As a result, it's thus advisable to drive a 4WD vehicle if taking the self-drive option; alternatively, tours are available that include pickups from Broome accommodation and may be a more recommended course of travel, particularly if the weather has been wet recently. Nature, history, friendliness and some wonderful insight combine to make Willie Creek Pearl Farm a great overall attraction.


5. Kimberley Wild Adventures

Location: 20 Johnny Chi Ln, Broome

One of the biggest drawcards for many people visiting Broome is the various geographical lures of its surrounding Kimberley region, and its rugged beauty and diversity of natural features make it the ideal place for a range of different adventures in which to take part.

Still largely untouched and a true embodiment of “raw” Australia at its finest, the Kimberley manages to blend gorges, towering rock formations, incredible sunsets and unique landscapes into one impressive sightseeing extravaganza. Those looking to head out of Broome for a single or multi-day trip would be well served travelling with Kimberley Wild Expeditions, who – through a combination of local regional knowledge and some tough all-terrain vehicles – specialise in getting visitors to the Kimberley an up-close-and-personal taste of its many offerings.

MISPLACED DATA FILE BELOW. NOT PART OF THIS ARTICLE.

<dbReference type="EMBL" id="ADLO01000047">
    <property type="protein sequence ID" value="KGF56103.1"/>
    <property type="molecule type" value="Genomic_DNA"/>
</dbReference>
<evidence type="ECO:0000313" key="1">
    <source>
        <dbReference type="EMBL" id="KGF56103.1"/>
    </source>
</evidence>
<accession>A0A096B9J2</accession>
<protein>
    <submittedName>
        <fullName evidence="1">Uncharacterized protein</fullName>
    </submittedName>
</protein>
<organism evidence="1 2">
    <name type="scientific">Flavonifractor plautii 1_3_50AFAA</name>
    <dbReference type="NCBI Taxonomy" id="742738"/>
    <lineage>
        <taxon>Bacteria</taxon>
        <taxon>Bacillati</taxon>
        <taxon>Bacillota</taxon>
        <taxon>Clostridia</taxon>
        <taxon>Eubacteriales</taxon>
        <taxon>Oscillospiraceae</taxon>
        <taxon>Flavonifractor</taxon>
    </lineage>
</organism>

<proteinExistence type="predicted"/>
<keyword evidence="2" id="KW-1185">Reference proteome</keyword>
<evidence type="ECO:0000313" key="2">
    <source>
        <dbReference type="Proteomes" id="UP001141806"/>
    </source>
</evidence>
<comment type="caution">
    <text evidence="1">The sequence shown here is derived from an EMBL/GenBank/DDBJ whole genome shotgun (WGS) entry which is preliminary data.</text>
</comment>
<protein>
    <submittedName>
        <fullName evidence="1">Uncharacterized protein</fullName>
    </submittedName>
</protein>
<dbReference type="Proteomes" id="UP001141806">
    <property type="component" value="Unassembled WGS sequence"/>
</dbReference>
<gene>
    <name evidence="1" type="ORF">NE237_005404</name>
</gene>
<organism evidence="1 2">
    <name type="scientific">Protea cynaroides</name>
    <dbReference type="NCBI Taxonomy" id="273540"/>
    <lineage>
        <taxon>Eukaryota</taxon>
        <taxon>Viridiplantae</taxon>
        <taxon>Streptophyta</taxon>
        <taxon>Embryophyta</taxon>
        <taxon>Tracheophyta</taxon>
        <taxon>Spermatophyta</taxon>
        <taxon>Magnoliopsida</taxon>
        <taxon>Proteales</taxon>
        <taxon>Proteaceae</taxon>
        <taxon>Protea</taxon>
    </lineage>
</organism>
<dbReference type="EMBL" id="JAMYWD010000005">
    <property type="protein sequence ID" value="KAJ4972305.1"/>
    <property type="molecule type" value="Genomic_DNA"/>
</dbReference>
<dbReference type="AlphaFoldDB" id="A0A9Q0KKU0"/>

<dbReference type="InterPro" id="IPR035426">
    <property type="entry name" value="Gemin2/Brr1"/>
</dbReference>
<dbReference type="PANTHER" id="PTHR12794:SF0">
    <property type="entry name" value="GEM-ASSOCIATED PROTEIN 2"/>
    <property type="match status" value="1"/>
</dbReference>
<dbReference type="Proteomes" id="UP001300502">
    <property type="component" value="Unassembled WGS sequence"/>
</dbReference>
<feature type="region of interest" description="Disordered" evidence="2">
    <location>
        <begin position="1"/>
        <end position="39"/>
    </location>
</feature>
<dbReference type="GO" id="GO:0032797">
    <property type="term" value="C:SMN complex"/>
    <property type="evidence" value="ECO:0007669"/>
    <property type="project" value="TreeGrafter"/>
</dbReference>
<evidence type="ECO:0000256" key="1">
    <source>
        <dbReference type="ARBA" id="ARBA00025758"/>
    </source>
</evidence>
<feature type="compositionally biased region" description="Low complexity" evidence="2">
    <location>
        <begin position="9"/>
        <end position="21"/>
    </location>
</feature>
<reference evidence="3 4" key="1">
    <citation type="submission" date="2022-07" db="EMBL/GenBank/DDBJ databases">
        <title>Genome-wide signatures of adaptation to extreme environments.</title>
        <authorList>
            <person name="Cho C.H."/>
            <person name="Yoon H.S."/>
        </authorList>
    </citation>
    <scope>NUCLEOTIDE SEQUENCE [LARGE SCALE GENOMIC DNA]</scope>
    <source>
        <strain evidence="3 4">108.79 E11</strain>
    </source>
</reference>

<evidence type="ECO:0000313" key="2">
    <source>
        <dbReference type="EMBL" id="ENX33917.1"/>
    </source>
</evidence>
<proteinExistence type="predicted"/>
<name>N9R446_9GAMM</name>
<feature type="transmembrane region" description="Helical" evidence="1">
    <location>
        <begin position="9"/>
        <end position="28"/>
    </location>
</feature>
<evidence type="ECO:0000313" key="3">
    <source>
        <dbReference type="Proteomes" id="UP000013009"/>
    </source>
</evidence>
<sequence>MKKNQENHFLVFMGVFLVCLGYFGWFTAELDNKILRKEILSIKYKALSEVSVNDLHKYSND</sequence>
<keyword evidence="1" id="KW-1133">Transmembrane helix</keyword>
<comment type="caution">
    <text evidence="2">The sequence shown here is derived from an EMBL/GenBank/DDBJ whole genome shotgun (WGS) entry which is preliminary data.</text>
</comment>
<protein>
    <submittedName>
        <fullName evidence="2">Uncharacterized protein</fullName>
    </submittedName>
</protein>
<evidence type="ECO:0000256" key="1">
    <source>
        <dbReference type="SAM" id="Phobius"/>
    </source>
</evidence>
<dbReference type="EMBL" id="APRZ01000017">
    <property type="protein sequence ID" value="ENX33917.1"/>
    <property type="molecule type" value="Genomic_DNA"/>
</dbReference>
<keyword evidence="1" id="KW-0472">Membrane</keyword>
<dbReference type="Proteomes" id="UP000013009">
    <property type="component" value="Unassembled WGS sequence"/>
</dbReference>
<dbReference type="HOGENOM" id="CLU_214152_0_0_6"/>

A multitude of different tours of Australia's North West are available to choose from, each with different budget levels, travel itineraries and accommodation options to provide a range of choice that should hopefully suit any needs. From journeys that focus on the best of the Broome town area and can be done in half a day to epic 2-week adventures that extend all the way to Kakadu and back, your choice of itineraries will likely depend on how much time you've allocated to spend in the region.